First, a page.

There's a new Republican candidate for president — but he's somebody you might not have heard of. Politico reports that 37-year-old Vivek Ramaswamy, an entrepreneur and "self-described intellectual godfather of the anti-woke movement," has thrown his hat into the ring. Ramaswamy made his case in a Wall Street Journal op-ed, writing "I am running on a vision for our nation — one that revives merit in every sphere of American life." America has forgotten about merit, he asserts, in favor of affirmative action and politically correct censorship by Big Tech companies. Who is Vivek Ramaswamy? And does he have a real shot at becoming president? Here's everything you need to know:
Who is Vivek Ramaswamy?
He is the son of immigrants from South India. The New Yorker reports that Ramaswamy grew up in the Cincinnati area, then graduated from Harvard College and Yale Law School. He then worked for a hedge fund before founding a biotech company, Roivant Sciences. The company made "hundreds of millions of dollars," but its signature effort — by a subsidiary called Axovant, to bring an Alzheimer's drug to market — failed. (The company announced this week Ramaswamy has stepped down from its board of directors.) Ramaswamy called it "the single greatest failure of my career" in a 2017 interview with Forbes. He's stayed in business, launching a Peter Thiel-backed financial firm that invests in businesses that emphatically disregard so-called "environmental, social and governance" (ESG) standards that have become the bane of conservatives. In recent years, he has increasingly turned to conservative punditry, writing op-eds for the Wall Street Journal and making multiple appearances on Fox News.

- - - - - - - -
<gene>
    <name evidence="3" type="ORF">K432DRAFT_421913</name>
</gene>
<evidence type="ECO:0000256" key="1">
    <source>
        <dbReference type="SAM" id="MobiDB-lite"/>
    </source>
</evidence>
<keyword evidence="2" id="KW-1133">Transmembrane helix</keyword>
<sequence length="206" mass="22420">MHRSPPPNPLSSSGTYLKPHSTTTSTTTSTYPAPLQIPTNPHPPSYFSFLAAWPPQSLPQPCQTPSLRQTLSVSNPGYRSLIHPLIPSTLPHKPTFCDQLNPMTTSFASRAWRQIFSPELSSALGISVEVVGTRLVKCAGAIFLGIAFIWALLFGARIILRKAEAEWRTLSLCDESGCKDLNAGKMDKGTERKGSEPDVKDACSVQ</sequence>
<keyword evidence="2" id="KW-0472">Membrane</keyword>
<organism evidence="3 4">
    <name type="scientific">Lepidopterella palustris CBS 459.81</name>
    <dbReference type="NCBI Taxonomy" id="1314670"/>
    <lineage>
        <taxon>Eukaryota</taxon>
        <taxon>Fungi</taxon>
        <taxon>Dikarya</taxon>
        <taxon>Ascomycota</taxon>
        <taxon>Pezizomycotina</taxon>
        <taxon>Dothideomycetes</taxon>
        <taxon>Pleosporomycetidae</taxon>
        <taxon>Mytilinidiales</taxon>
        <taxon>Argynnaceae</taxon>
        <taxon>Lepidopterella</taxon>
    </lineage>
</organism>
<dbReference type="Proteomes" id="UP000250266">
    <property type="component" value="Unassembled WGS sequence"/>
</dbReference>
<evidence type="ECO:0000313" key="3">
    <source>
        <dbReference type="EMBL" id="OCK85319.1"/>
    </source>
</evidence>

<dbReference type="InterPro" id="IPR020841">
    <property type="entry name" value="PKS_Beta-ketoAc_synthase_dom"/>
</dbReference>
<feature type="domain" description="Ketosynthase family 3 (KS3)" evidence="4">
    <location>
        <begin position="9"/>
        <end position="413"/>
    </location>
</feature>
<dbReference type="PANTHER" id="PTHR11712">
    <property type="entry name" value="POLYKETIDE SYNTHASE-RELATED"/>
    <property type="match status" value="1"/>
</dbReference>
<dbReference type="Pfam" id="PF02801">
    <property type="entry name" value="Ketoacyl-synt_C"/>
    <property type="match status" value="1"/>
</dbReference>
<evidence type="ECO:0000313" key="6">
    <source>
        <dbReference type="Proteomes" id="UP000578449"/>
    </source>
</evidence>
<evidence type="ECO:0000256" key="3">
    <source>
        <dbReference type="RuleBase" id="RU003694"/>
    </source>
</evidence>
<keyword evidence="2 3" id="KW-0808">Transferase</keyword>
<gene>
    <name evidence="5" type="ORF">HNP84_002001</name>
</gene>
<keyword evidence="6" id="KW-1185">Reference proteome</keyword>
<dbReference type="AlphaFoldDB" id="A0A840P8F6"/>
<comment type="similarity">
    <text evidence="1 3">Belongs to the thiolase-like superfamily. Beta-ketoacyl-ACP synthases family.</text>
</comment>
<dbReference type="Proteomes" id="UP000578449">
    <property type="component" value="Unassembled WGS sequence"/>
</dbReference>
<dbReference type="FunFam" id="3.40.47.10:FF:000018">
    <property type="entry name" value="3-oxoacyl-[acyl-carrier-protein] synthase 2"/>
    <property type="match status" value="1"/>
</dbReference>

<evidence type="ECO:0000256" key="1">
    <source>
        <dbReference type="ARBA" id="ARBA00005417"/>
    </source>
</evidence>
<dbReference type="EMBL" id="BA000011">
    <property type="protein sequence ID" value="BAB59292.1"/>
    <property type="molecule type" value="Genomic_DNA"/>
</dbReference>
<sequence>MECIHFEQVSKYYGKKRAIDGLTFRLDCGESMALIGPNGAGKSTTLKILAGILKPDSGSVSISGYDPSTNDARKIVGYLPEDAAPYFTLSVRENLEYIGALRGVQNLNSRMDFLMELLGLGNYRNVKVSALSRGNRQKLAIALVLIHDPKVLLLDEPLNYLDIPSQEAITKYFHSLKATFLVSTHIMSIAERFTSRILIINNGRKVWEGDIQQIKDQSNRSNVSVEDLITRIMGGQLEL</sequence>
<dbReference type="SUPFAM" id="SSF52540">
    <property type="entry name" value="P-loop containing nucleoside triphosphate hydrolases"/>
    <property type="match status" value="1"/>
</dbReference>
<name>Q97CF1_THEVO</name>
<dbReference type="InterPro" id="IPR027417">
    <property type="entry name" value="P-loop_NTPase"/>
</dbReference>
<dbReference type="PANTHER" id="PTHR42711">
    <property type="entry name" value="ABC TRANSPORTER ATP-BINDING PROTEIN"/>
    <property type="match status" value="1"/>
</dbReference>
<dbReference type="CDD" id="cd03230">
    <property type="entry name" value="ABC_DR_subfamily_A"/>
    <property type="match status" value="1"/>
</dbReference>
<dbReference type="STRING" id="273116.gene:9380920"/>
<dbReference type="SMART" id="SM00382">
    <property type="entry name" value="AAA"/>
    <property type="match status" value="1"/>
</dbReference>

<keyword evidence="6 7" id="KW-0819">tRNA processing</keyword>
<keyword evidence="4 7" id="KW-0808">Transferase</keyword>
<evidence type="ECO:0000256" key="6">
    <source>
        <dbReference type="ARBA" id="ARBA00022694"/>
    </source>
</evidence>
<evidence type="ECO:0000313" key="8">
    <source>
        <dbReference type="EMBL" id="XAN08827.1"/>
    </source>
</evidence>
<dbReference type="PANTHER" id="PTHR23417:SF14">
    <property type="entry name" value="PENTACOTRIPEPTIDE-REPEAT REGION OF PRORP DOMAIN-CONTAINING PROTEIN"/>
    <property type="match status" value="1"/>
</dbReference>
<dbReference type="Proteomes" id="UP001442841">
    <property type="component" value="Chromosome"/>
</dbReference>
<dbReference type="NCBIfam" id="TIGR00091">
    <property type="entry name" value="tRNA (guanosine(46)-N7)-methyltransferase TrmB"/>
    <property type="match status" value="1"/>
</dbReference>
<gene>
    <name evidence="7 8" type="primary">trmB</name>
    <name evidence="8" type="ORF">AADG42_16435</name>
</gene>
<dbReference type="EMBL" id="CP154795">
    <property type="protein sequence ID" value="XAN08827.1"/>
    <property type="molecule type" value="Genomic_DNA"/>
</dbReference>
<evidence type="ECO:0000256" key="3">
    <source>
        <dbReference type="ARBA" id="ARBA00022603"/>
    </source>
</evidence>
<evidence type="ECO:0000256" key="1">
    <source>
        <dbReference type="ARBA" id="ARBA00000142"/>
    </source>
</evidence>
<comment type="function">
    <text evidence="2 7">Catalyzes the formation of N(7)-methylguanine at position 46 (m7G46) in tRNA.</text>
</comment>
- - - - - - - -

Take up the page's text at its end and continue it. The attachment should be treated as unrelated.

Is he really a leader of the 'anti-woke' movement?
He's certainly been vocal on the topic. "His focus on wokeness supersedes all else," the New Republic notes. In 2021 he authored a book, Woke, Inc.: Inside Corporate America's Social Justice Scam, which attacked big corporations for ESG investing and diversity initiatives at the expense of delivering profit to their shareholders. One of his central theories is that progressive anti-racist and climate-friendly "wokeness" is literally and legally a religion. "If wokeness is really a religion, then forcing employees to actually bow to this new religion is a violation of the Civil Rights Act of 1964," he told Fox News in 2021. And he asserts that the new "secular religion" is taking the place of traditional values like patriotism, faith, and hard work. Such themes will be central to his campaign: Ramaswamy says as president he'll repeal federal affirmative action policies and "abandon climate religion."
His campaign announcement video gives the flavor of his message:
"We have obsessed so much over our diversity and differences, that we forgot about all the ways we're really just the same as Americans," he says in the video.
What do his critics say?
That he's a hypocrite. The New Republic points out that Ramaswamy has made China a central talking point in his writing and Fox News appearances — but that Roivant did business in China under Ramaswamy's leadership. (The company says Roivant is "not currently active in China.") While he has called for the U.S. to "decouple" from China — and for a ban on American companies doing business there — "the industry where he made his name and tens of millions of dollars … remains deeply interwoven with the country."
What are Republicans saying?
Fox News suggests he could be "the conservative Andrew Yang" — another entrepreneurial child of immigrants who made a splash in the Democratic primaries in 2020. Americans for Prosperity's Greg Moore told the channel that "first-generation Americans tend to be some of the optimistic people you will find, and Vivek definitely has that space." One columnist, Indiana Business Journal's Curt Smith, noted Ramaswamy's youth and suggested he has a better shot at the 2024 U.S. Senate race in Ohio, but added that "Ramaswamy is a future force for conservative values and views."
What are his odds of actually winning the GOP?
Not great. "Ramaswamy would be a long-shot candidate in what is likely to be a crowded Republican primary," National Review points out. How long a shot? It's difficult to say: Ramaswamy wasn't even listed among the GOP contenders in a recent Morning Consult poll, which showed Donald Trump and Florida Gov. Ron DeSantis as the only candidates — declared or otherwise — mustering even double-digit support among Republican voters. And Axios notes that Ramaswamy's messaging is similar to that of DeSantis who "has made this a central part of his political identity — and has achieved notable governing successes on that front." But again, Ramaswamy is just 37, so his political career may just be getting started.